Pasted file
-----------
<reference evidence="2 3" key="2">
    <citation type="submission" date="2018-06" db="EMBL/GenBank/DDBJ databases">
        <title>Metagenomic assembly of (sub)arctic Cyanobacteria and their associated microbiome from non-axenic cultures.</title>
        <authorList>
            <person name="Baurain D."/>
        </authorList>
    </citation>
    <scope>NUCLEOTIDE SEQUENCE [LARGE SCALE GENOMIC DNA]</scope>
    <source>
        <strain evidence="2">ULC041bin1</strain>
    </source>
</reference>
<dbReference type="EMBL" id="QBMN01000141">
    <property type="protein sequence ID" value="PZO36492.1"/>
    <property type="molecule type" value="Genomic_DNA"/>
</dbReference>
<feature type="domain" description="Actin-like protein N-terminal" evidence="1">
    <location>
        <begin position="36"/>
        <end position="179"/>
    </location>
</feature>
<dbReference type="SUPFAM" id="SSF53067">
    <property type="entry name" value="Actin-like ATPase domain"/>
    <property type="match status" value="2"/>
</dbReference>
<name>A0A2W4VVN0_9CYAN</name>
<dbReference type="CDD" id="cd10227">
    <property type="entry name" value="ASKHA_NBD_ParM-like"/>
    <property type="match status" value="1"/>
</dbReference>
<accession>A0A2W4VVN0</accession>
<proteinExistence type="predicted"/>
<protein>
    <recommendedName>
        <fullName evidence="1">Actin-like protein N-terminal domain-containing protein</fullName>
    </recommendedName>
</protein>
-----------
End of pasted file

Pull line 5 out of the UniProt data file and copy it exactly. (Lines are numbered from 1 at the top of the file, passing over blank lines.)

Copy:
            <person name="Baurain D."/>